Measuring Central Bank Independence: A Tale of Subjectivity and of Its Consequences
This paper first scrutinizes the two indices of central bank independence (CBI) most commonly used in the empirical literature. It defines and discovers an impressive interpretation spread, a major criteria spread but a negligible weighting spread in those indices. Second, it examines the robustness of the empirical 'common knowledge' on the benefits of CBI. It finds that, when rankings produced by various CBI indices are regressed with, among others, average inflation, 87.5 percent of the regression coefficients are not statistically significant. Third, following recent theoretical developments, it suggests an alternative approach to the measurement of a central bank's operational status. Copyright 1998 by Royal Economic Society.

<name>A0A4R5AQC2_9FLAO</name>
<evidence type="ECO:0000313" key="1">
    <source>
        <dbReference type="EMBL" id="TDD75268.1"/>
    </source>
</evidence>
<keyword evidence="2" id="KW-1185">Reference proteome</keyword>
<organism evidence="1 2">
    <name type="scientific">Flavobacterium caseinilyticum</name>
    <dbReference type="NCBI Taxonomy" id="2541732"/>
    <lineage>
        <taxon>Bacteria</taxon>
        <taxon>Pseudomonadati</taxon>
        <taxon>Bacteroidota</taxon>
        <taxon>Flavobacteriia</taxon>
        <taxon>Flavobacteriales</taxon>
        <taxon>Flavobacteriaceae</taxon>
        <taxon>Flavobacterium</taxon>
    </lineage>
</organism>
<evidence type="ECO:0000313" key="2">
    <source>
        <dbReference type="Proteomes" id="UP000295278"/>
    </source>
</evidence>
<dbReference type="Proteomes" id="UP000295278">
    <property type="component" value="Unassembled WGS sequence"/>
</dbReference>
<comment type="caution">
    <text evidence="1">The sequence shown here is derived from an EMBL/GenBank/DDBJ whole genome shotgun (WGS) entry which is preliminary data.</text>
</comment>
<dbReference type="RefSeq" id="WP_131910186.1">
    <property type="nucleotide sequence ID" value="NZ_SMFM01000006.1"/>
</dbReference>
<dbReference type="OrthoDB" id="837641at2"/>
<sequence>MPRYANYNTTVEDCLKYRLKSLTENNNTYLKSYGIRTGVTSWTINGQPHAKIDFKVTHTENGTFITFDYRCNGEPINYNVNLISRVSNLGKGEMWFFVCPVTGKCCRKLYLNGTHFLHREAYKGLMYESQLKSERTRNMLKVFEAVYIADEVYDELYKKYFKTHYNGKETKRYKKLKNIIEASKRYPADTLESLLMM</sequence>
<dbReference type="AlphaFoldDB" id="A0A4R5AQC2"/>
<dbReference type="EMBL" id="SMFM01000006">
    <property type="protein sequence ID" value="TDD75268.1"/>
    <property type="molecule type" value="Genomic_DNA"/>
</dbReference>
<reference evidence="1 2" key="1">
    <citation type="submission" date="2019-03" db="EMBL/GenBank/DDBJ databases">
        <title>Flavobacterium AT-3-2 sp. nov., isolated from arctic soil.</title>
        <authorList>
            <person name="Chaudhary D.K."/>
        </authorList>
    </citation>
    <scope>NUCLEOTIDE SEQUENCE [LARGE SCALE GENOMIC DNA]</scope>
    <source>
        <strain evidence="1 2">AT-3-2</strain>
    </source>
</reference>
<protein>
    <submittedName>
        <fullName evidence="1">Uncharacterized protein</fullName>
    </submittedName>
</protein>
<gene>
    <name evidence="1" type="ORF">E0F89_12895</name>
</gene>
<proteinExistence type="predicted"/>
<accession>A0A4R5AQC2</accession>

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Volume (Year): 50 (1998)
Issue (Month): 3 (July)
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